Are the Democrats Really Serious?

In the March 18, 2013 edition of the Wall Street Journal, longtime Democratic party activist, Ted Van Dyk, essentially asks the above question in his op-ed column, “My Unrecognizable Democratic Party” . Mr. Van Dyk gives many examples of the lack of seriousness of the current national Democratic leaders.
One glaring example which he omits is the enormous difference between the recently proposed House Republican budget, which eliminates deficit spending over a ten year period, and the Senate Democratic budget, which makes no such attempt or even expresses any interest in doing so. The proposed Democratic budget actually increases the national debt by $5 trillion over the next ten years and ends the decade with annual deficits of over $500 billion dollars (see my previous post).
We have added $6 trillion in national debt over the past five budget years, 2009 – 2013, and the Democratic Senate proposes to add another $5 trillion over the next 10 years, with no end in site! How irresponsible can you be! How will this enormous new debt ever be paid off? What will happen when the Federal Reserve is forced to raise interest rates to combat the inevitable inflation which will arise from prolonged quantitative easing? When our public debt reaches $20 trillion, which will soon happen under Democratic budgeting, even an interest rate of 5% will require $1 trillion of interest payments per year forever!
It doesn’t take a lot of common sense to understand the painful fate awaiting our country if this scenario plays out. It is no consolation to predict that a conservative revolution will sweep across the country as a reaction to such irresponsible behavior from the Democrats. It would be far better for Democratic leaders to wake up and address our dire fiscal predicament before it gets even worse. Will this happen? Will Democrats heed Mr. Van Dyk’s warning? Let’s hope so!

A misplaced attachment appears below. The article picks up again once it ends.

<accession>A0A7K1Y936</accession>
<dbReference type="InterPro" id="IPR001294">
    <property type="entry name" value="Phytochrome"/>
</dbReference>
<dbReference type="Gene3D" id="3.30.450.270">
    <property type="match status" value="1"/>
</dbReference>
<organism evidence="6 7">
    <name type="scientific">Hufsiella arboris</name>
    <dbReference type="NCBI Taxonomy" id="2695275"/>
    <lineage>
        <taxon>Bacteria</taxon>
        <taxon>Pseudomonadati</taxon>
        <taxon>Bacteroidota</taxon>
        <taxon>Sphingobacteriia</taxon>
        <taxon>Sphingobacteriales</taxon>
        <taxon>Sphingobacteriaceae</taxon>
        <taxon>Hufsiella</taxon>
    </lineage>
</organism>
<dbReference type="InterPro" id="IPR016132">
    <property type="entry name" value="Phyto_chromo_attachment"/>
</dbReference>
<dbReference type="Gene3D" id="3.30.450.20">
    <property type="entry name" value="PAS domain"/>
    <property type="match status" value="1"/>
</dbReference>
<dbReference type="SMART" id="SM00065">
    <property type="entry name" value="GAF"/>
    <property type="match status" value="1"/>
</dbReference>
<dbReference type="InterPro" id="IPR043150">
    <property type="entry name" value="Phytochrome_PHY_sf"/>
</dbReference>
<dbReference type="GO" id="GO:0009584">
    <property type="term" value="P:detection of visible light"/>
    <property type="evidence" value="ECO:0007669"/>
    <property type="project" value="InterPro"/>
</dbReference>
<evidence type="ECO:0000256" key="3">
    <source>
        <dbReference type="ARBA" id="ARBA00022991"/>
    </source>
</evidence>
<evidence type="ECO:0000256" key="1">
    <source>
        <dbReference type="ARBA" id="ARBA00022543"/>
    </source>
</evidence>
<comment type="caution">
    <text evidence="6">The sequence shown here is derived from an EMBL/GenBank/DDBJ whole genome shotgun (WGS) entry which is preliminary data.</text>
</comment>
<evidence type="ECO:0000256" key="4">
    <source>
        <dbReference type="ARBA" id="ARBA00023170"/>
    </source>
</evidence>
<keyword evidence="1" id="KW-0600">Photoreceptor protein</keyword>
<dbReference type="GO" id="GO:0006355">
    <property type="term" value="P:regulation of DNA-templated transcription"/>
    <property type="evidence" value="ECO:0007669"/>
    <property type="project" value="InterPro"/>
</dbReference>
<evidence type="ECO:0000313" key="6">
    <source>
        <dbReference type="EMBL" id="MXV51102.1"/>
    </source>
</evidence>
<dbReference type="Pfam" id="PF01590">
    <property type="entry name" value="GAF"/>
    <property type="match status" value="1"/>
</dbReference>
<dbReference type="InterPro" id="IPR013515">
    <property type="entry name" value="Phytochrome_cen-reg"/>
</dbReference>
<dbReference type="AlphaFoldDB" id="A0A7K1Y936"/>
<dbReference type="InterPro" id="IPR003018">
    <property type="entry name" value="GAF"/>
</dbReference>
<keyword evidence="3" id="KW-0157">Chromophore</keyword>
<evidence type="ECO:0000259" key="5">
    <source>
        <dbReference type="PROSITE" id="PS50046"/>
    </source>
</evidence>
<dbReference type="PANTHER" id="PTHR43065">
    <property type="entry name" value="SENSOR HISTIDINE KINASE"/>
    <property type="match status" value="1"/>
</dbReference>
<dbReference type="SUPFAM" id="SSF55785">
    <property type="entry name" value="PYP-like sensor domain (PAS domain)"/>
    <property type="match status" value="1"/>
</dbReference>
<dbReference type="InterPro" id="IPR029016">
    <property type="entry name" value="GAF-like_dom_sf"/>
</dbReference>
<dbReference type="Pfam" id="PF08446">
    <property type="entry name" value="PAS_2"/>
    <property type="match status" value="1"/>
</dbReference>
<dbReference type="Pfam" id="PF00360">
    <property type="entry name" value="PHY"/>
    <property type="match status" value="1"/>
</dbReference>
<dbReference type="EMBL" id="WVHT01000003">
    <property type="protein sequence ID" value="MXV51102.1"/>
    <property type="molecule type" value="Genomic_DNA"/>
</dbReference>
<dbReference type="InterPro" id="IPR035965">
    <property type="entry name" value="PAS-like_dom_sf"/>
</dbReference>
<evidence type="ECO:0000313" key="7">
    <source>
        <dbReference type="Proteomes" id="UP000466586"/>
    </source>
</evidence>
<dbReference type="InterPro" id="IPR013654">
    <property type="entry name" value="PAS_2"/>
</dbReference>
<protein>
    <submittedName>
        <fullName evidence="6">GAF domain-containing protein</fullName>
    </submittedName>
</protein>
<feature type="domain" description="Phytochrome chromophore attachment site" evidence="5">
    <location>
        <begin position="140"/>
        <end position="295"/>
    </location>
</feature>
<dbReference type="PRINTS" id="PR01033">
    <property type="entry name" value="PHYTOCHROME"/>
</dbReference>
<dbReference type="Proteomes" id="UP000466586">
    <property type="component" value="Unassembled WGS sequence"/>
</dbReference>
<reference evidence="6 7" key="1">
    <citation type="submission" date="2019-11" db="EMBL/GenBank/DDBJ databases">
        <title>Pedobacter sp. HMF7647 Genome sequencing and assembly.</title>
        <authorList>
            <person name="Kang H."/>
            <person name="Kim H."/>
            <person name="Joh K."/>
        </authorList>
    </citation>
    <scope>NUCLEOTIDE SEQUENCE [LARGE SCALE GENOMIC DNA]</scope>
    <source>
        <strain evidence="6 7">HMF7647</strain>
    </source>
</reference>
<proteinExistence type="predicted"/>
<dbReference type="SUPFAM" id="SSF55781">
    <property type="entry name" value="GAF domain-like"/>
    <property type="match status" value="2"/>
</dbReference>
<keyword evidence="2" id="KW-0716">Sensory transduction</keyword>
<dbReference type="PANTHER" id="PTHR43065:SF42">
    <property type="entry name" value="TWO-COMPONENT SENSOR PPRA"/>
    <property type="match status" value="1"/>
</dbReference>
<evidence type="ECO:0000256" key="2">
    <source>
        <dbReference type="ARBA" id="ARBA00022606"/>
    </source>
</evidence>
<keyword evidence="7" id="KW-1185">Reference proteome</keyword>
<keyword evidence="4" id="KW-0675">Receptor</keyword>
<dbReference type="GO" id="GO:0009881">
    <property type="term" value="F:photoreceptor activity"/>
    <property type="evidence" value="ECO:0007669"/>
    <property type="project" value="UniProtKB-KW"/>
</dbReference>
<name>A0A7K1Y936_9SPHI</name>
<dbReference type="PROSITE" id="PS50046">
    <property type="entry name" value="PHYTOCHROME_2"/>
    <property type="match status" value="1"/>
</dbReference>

6 thoughts on “Are the Democrats Really Serious?

  1. It is a lie to say that Republicans have presented a budget that balances in 10 years. Paul Ryan has used clown budgeting that “balances” only through the use of magic asterisks as placeholders for savings. Those asterisks are actually bigger than the actual savings presented in the plan!

    http://www.theatlantic.com/business/archive/2013/03/paul-ryans-tax-math-just-became-more-magical-/273959/

    Only a modern Republican would consider balancing the budget through the use of clown magic as serious.

    The Democrat’s budget does not balance because it is real and serious and therefore would not do something so stupid as to repeat the mistake of 1937 and attempt to balance the budget when the fed is up against the zero bound and unemployment is above 7%. This indicates that they understand both economics and history.

    So when comparing clown magic to thoughtful analysis by intellectuals, your analysis leads you to tell the intellectuals that they need to to wake up and follow the clowns?

    Sorry, but that just Does Not Add Up!

  2. The critics of the House Republican Budget, such as yourself, are missing the bigger and essential point. It’s not about which programs will be cut, or which tax deductions will be reined in, but rather about how we restore fiscal responsibility to the federal government. The Ryan Plan shows that this can be done with the current tax revenue stream, simply by limiting spending growth to 3.4% per year for the next ten years.
    It is also not about assigning blame for how we fell into our current mess because both the Bush and Obama administrations, and their Congressional supporters, share responsibility for this. Regardless of which party, if either, is most to blame, the urgent question right now is what we do going forward to climb out of the deep hole we are in.
    Obviously neither the House Budget nor the Senate Budget will survive and be enacted in its current form. I am simply saying that given our current severe fiscal predicament, the House Plan is a much better “road map” going forward than the Senate Plan.

  3. Jack: